The Failure of International Revolution and the Rise of Fascism 1919–35


Map Code: Ax01066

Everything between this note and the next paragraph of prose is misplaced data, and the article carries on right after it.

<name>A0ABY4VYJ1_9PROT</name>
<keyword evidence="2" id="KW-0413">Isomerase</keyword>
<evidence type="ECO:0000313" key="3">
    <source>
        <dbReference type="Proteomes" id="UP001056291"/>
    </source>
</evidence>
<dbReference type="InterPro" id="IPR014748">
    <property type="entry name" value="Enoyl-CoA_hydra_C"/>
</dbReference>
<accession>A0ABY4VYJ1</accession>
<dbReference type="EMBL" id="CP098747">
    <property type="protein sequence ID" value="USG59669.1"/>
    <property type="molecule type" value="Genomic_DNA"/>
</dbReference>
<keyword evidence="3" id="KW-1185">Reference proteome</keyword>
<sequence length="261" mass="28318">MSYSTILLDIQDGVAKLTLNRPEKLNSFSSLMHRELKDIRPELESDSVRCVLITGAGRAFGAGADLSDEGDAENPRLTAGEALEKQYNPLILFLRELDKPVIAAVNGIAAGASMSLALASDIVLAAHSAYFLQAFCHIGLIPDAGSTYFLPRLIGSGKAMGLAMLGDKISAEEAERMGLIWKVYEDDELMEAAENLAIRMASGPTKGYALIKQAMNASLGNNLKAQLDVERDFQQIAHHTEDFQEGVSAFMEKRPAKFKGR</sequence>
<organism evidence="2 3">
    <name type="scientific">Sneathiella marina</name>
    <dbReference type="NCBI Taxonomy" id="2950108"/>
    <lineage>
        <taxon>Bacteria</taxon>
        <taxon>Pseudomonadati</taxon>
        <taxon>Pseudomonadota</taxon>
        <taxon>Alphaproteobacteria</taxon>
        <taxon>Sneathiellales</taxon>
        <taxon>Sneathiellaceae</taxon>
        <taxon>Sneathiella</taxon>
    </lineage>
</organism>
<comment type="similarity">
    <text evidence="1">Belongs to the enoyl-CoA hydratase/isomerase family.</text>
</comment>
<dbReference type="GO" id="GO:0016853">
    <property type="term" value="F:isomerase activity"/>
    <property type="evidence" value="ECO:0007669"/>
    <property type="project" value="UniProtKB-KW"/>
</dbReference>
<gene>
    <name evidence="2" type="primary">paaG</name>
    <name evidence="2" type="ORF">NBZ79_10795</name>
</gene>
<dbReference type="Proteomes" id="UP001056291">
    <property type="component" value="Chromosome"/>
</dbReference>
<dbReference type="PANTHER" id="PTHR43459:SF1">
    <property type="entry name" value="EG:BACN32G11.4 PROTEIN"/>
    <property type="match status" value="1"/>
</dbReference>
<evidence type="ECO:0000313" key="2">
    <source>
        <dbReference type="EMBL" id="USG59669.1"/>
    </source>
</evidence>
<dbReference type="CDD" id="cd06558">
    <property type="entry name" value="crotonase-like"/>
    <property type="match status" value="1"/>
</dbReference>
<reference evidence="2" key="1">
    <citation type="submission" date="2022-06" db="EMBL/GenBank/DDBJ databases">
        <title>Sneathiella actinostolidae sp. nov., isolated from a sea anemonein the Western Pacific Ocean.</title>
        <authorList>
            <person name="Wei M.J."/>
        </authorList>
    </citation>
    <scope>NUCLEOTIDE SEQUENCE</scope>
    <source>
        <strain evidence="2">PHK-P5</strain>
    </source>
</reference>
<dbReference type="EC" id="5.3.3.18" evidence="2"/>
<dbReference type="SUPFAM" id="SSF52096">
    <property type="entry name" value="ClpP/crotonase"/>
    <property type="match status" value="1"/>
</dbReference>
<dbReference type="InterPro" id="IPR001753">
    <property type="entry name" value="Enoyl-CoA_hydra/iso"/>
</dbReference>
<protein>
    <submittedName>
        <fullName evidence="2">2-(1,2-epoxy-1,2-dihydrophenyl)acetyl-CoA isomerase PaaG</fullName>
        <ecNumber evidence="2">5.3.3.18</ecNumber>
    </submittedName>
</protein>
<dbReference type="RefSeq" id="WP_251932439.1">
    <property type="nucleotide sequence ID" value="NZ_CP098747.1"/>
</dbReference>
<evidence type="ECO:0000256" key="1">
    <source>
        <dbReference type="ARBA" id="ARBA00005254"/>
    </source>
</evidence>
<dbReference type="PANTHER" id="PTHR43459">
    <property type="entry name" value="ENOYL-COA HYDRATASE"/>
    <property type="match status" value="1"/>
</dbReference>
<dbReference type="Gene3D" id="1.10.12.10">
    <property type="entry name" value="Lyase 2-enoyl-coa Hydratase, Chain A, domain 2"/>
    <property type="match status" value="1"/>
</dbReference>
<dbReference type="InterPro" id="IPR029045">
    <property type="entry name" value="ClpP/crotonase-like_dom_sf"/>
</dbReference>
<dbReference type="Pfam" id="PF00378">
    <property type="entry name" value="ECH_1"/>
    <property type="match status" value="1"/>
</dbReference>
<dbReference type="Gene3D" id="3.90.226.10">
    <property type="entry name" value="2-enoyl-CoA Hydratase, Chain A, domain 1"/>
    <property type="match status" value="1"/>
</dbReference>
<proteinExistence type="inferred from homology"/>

Trotsky abandoned peace talks with Germany in 1918, because he believed his counterparties would soon be swept from power by a Communist revolution sweeping the globe. In fact, the Communists briefly threatened to take power in Germany in January 1919, but were ruthlessly suppressed: an isolated ‘Bavarian Soviet Republic’ lingered on until May. A Hungarian Soviet Republic occupied Slovakia in early 1919, but without support from the Bolsheviks, who were embroiled in their own existential struggle, the Republic succumbed to an invasion by Romania. The Biennio Rosso in Italy saw the north fall under the control of revolutionary factory councils, but when mass layoffs and wage cuts ensued, Mussolini was able to seize the initiative through his March on Rome in 1922, becoming dictator two years later. Hitler’s ‘Beer Hall Putsch’ (1923) led to his imprisonment: economic crisis would open his path to power a decade later.

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